Britain's Foreign Secretary has promised tough measures against the Syrian regime should the fighting continue beyond this morning's agreed ceasefire.
"This is a very important moment," William Hague said.
"If there isn't a ceasefire or it isn't upheld, in the view of the United Kingdom, we will want to return to the UN Security Council - and intensify our support for the Syrian opposition."
Mr Hague's comments come as widespread doubts linger that Syria would observe the UN-brokered ceasefire, after fierce attacks on opposition neighbourhoods in the run-up to the deadline.
The Syrian government has pledged to halt its military attacks ahead of the dawn deadline but says it will still respond to any rebel attacks.
The promise of compliance came in a letter to the UN and Arab League envoy Kofi Annan amid reports of new assaults by regime forces in several towns and cities.
Shelling was reported in the town of Rastan, while at least 20 government tanks were said to have moved into the centre of Hama just hours before the 4.00am - British summer time - deadline for the fighting to stop.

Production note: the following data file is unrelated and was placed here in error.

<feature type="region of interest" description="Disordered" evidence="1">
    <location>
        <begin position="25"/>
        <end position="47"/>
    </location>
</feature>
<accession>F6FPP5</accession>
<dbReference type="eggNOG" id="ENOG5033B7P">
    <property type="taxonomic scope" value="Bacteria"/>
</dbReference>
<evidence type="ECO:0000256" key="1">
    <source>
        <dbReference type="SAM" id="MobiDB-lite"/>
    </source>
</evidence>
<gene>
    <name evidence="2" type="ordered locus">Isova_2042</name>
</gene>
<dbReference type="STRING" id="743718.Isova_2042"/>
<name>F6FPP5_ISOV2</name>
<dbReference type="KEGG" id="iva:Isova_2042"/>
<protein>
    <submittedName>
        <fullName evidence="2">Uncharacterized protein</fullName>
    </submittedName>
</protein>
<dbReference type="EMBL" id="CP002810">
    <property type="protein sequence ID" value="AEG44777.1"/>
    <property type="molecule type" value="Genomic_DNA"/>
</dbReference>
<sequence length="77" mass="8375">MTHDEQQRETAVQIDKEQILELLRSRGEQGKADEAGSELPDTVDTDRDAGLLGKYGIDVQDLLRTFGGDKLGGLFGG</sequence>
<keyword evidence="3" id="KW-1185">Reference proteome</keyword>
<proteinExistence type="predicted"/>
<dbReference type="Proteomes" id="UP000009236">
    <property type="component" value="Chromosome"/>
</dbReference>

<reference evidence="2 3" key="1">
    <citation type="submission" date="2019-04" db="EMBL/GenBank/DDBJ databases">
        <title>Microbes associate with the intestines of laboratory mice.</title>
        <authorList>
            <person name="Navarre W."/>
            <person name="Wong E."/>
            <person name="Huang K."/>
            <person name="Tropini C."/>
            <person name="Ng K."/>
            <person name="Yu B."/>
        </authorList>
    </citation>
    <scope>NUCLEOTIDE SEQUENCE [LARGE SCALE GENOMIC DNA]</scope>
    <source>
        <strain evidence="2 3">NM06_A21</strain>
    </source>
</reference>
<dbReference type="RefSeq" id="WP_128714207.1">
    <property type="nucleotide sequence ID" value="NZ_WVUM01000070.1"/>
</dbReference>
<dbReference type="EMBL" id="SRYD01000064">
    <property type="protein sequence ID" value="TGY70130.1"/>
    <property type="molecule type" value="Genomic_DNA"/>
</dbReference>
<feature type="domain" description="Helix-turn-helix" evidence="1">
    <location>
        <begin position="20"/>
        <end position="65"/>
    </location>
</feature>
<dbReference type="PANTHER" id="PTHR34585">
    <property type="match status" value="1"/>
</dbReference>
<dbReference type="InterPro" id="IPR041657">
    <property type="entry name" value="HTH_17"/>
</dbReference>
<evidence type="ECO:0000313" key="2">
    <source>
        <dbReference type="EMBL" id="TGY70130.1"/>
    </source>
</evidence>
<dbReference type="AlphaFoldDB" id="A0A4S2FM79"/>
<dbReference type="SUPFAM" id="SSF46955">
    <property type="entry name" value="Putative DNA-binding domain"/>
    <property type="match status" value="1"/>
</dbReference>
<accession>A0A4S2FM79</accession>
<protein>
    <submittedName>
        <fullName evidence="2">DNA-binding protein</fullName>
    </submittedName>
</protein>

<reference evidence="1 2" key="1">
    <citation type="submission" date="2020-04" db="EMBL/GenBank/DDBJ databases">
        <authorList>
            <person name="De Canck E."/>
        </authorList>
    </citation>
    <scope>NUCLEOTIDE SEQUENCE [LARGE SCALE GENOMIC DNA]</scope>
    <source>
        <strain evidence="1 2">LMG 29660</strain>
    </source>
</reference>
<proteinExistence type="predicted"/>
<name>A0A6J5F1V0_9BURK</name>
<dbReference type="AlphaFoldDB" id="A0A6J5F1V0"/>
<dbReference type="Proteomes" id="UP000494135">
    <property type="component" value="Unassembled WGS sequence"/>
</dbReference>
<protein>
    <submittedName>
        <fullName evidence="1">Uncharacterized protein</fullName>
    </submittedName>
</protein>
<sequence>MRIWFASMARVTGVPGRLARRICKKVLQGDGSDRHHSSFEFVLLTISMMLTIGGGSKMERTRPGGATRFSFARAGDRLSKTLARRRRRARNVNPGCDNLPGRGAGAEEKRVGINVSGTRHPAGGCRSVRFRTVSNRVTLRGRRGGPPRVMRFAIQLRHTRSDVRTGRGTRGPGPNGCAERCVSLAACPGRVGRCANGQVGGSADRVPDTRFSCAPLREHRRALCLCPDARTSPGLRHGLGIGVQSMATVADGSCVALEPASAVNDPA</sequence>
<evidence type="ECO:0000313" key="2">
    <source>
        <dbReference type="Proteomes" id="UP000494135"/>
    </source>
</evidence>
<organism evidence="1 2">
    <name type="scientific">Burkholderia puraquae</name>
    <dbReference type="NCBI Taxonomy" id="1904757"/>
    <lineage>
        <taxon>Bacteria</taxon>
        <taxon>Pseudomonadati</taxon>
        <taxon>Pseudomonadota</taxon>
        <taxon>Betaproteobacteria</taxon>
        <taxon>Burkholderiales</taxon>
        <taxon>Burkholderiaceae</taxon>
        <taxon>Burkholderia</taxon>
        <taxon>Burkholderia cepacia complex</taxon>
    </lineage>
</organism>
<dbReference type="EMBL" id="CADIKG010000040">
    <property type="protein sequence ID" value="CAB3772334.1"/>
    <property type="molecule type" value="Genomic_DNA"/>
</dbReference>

Mr Annan's spokesman said the letter from the Syrian foreign ministry made no mention of any troop withdrawal from urban areas, despite a pull-back being one of the key points of the agreed plan.
The regime said it would "cease all military fighting throughout Syrian territory", but also said it would respond to any attacks by "armed terrorist groups".
It raises the possibility of Syrian forces remaining in towns and cities and blaming rebel fighters - who have also pledged to abide by the truce - for any violence.
There are no independent observers to monitor the deal, although Mr Annan's six-point peace plan includes the possibility of a team of around 200 unarmed UN troops being sent in as monitors.
Syrian activists say at least 20 people were killed in attacks by government forces across the country on Wednesday.
Videos posted online showed neighbourhoods in Homs being bombarded by tank fire and artillery earlier on Wednesday.
Attacks were also reported in the southern town of Deraa and in several suburbs of the capital, Damascus.
Syria's compliance with the deadline will be judged by the UN Security Council later today.
The body issued a statement last week endorsing the plan and raising the possibility of the consideration of "further measures" if the violence continues.